Hank snatches it away. “You need to pay more attention,” he says, with the weird half-smile he always had. He says it like he’s mildly frustrated with me, like I’m a chronic nuisance. He’s holding a piece of my heart in his hands, crumpling it like my father’s monster magazine is trash. “Is this what you were daydreaming about when we were in the river?”

“Hey!” Mr. Chuck calls from his tent. Chuck’s the scoutmaster. He’s a Creek Indian, and the only parent I know who scolds his kid for not growing his hair out. Chuck is fond of me, because I always achieve my merit badges on my own. I don’t have nearly as many as the other boys – it takes time to earn badges when an army of your parent’s friends aren’t earning them for you, Chuck likes to say. I love Mr. Chuck.

“That boy pulls his weight,” Chuck snaps. He’s sitting on a cot, recovering from a twisted ankle he got the other day. “He does it a lot more than you think.” He’s getting upset by Hank’s automatic dismissal, an almost imperceptible shaking of the head, but he keeps his irritation to his eyes. “He’s the kid won us knot-tying, and he knocked his swimming requirements out in half the time the others did. You ain’t started cooking yet; give him his magazine back.”

Hank stands still for a moment, looking at Chuck like the scoutmaster had bitten into a baby. Then he hands me the magazine, one flex away from just tossing it to me. Chuck lies back down almost immediately. The boys, sitting around the picnic table, sound like they’re complaining about something. Ray Harryhausen’s monsters dance on cheap, yellowing paper. I smooth out the wrinkles Hank made as I read.

cyclops vs dragon


Koura hamstringed the griffin in The Golden Voyage of Sinbad, and because of this, the evil cyclopean centaur was able to strangle it and beat it to death. And in the evil monster’s victory, I saw every unfair teacher I had, every hyper-critical relative I knew, every bully who arbitrarily shoved me as I got in line for recess.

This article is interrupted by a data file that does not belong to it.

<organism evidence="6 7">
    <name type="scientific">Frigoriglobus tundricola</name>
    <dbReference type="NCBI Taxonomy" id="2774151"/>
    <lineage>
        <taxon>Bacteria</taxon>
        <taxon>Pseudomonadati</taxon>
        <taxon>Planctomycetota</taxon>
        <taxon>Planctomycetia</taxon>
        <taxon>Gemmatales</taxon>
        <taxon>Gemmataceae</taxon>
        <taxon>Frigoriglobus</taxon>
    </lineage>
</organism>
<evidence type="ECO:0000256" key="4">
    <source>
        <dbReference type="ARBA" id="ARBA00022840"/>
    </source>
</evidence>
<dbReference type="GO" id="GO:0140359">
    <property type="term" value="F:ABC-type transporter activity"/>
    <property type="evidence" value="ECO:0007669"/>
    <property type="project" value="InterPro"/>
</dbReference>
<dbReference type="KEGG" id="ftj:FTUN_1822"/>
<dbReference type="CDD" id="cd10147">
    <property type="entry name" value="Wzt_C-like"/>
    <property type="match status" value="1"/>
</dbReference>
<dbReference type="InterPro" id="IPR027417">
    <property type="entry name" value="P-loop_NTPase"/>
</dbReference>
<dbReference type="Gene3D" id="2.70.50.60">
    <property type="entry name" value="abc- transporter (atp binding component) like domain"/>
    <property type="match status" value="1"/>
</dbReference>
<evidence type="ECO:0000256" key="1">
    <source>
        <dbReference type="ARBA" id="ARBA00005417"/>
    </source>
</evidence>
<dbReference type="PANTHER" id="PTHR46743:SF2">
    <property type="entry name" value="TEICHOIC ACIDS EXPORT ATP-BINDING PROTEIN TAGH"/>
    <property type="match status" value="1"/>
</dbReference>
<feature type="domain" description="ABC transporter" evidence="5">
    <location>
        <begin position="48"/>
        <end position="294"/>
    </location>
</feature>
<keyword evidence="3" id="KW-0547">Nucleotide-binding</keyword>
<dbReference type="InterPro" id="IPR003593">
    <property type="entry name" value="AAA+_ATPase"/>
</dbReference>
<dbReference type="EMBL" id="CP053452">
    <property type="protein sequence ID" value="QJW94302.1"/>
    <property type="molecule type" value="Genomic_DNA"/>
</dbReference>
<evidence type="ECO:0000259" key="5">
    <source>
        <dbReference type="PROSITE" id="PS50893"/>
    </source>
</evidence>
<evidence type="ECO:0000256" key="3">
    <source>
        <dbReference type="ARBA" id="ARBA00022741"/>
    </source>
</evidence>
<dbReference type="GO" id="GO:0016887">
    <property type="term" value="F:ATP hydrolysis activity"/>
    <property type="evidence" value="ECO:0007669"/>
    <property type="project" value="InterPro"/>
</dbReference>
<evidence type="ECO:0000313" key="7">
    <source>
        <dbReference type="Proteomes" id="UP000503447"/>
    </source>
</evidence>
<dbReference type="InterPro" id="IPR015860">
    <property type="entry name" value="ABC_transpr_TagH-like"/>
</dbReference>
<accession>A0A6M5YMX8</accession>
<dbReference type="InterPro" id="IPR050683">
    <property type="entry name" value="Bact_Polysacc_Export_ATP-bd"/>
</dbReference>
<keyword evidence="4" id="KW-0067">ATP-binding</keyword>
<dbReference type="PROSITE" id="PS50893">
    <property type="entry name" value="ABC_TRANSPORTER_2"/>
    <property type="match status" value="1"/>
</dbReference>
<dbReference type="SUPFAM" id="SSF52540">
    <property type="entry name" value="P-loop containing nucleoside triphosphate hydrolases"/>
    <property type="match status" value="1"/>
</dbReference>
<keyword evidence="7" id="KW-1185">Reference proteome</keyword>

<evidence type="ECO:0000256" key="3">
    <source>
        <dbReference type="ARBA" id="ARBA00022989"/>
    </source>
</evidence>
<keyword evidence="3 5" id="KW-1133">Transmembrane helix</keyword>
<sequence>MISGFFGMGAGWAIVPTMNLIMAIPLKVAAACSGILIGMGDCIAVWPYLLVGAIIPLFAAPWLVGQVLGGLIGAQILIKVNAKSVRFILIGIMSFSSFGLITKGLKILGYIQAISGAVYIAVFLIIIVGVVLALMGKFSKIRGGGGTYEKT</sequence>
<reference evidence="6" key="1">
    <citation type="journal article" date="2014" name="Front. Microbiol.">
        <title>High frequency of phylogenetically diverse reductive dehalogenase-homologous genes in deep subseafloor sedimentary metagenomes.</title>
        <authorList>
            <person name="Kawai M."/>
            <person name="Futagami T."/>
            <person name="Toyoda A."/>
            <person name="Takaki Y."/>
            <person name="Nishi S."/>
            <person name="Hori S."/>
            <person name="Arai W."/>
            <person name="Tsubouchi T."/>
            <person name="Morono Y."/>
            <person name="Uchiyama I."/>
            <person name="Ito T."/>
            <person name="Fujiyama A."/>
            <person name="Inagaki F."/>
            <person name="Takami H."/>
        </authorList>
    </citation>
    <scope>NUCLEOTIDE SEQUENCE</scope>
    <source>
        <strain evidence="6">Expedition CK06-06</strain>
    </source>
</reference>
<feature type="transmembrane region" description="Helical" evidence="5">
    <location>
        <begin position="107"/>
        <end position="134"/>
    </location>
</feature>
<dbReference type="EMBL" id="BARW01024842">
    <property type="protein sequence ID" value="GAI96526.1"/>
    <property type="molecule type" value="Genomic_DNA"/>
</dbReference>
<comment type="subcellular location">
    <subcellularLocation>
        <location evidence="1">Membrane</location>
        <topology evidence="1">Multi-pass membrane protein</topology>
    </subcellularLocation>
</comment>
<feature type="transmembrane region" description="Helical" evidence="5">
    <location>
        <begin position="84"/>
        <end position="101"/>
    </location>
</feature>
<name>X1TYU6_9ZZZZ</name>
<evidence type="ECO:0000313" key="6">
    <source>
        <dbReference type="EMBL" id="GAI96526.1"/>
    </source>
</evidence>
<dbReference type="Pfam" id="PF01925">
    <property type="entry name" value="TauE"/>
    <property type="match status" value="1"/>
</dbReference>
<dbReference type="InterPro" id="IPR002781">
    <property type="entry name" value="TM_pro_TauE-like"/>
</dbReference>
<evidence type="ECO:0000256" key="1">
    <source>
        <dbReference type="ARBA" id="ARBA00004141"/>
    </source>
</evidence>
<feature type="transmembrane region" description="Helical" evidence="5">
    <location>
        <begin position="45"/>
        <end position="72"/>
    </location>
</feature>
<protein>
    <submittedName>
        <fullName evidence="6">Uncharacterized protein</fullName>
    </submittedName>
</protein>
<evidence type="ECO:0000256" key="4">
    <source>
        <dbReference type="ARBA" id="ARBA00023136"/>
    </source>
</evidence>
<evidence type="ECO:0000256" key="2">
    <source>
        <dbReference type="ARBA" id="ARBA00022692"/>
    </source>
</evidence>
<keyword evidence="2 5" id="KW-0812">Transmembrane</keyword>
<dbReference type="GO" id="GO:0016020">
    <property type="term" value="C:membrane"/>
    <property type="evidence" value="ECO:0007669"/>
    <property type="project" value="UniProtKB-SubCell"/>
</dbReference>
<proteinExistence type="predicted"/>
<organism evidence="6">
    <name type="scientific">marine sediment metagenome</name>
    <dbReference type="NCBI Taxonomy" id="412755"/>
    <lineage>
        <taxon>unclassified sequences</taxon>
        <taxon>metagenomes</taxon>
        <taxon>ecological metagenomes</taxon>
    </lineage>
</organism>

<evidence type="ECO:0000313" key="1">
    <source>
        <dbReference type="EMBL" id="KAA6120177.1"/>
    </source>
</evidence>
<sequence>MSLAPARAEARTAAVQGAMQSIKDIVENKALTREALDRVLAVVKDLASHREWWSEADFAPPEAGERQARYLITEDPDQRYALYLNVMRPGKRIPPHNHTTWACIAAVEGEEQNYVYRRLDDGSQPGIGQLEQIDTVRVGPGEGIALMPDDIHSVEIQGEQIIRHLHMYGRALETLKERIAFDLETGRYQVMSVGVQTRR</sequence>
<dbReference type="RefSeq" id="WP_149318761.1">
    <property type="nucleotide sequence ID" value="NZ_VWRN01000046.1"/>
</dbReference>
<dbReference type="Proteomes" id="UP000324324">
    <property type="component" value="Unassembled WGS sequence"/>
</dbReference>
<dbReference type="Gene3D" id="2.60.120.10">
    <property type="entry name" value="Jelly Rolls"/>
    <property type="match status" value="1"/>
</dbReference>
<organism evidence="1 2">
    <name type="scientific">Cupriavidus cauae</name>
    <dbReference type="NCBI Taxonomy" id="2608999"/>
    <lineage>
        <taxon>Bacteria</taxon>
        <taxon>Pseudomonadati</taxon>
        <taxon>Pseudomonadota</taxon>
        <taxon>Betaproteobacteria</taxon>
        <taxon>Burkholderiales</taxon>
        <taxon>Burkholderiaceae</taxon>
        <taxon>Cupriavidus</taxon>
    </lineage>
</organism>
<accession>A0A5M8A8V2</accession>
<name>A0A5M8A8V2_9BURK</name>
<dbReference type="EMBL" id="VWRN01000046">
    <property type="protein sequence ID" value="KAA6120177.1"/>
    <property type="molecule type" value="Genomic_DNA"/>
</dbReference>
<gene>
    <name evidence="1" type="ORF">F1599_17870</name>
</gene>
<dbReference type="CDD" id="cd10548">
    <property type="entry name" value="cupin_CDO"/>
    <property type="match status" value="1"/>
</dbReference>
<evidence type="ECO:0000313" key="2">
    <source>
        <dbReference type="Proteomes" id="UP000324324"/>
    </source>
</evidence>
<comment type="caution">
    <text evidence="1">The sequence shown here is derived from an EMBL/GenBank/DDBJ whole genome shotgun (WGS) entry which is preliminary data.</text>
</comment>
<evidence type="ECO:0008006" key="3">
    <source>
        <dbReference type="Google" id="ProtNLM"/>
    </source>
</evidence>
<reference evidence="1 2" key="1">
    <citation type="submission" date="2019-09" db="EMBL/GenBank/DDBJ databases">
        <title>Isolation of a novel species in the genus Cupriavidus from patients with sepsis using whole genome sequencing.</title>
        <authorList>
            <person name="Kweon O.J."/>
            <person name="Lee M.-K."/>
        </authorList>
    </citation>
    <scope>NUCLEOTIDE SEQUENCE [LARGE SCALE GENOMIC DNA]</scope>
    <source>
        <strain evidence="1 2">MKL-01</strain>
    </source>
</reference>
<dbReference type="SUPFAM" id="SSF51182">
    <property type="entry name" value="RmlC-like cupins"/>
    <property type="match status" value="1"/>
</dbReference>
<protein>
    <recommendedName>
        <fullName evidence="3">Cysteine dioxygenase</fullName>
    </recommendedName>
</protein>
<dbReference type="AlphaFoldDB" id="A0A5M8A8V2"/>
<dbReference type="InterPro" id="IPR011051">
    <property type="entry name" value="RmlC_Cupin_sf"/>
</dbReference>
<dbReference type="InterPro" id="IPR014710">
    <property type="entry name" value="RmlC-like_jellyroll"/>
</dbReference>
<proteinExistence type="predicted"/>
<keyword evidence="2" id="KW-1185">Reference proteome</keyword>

griffin vs centaur

And I saw Sinbad leap upon the centaur and strike it down. The bullies win a lot. But not always.



I have my arm around a girl in the front seat of her car. I won’t drive until college; I’m not popular, but people seem to like me, this girl in particular. We’re best friends, and almost more, but in six years I’m going to torpedo a budding romance between us through my own indulgent moodiness and selfishness. But right now we’re leaning against each other, talking about movies and aware of our touching shoulders. She has my hand in both of hers – she has a habit of counting my fingers. At sixteen I alternate my gaze between her lips and her cleavage. We won’t kiss until five years from now.

I’ve asked her what her favorite movie is. She goes on for a while about “The Man from Stony River,” an admittedly well-made movie that clearly spoke to something in her. She’s running her fingers in the grooves between my own, tracing the outline of my hand as she goes. She has blond hair that makes me think of sun-baked wheat.
“How ‘bout you?” she asks when she’s done. She curls my fingers, one by one, into a fist. This seems to amuse her; she grins while she does this. Even in the dark, I can make out how breathlessly red her lips are.

“When I was little,” I tell her, “you couldn’t convince me there was a bigger movie hero than Captain Sinbad…”



The Ymir never wanted this. Kidnapped from home, borne in an alien world, mutated to freakish proportions, it is hounded by a cruel race and driven to flee atop the mighty Coliseum. The arena, where many helpless victims before it were slaughtered for the pleasure of bullies, will serve as its deathbed.

The peaceful, defensive creature screams in outrage, begging to be left alone. The humans shoot it down with rockets, and with an innocent cry, it falls and dies.

I empathize, probably more than I should, but the poor monster’s fate resonates with me. I’m twelve, and a bully has given me a bruise on my cheek. I knocked him down in turn with a shove. His friends took offense and broke the glasses I wore back then, snatching them off my face and snapping them in two. In a weird twist, my eye doctor will soon tell me I don’t need them anymore anyway.

The Ymir was an innocent. The humans forced their evil onto it, so they wouldn’t have to feel it themselves.



We almost had a romance. We’ve kissed occasionally, we hang out and cuddle and talk for hours on the phone. But I’m twenty-two and oversensitive, and like most men of my age and my temperament, I over-think things when I should really just let them be. Petty resentment borne of old adolescent jealousies scuttles our progress. I keep her at arm’s length, attack her with my words when she calls me out on it. She’s more patient than she should have been, and she tells me she’s no longer interested in us being together. I tear our friendship to shreds with just a few vicious words. I’m the bad guy, plain and simple, and I’m the worst kind – I’m the villain who thinks he’s a victim. A bully.

We talk only sporadically ever after. Over the next four years, I can count the number of times I see her on one hand.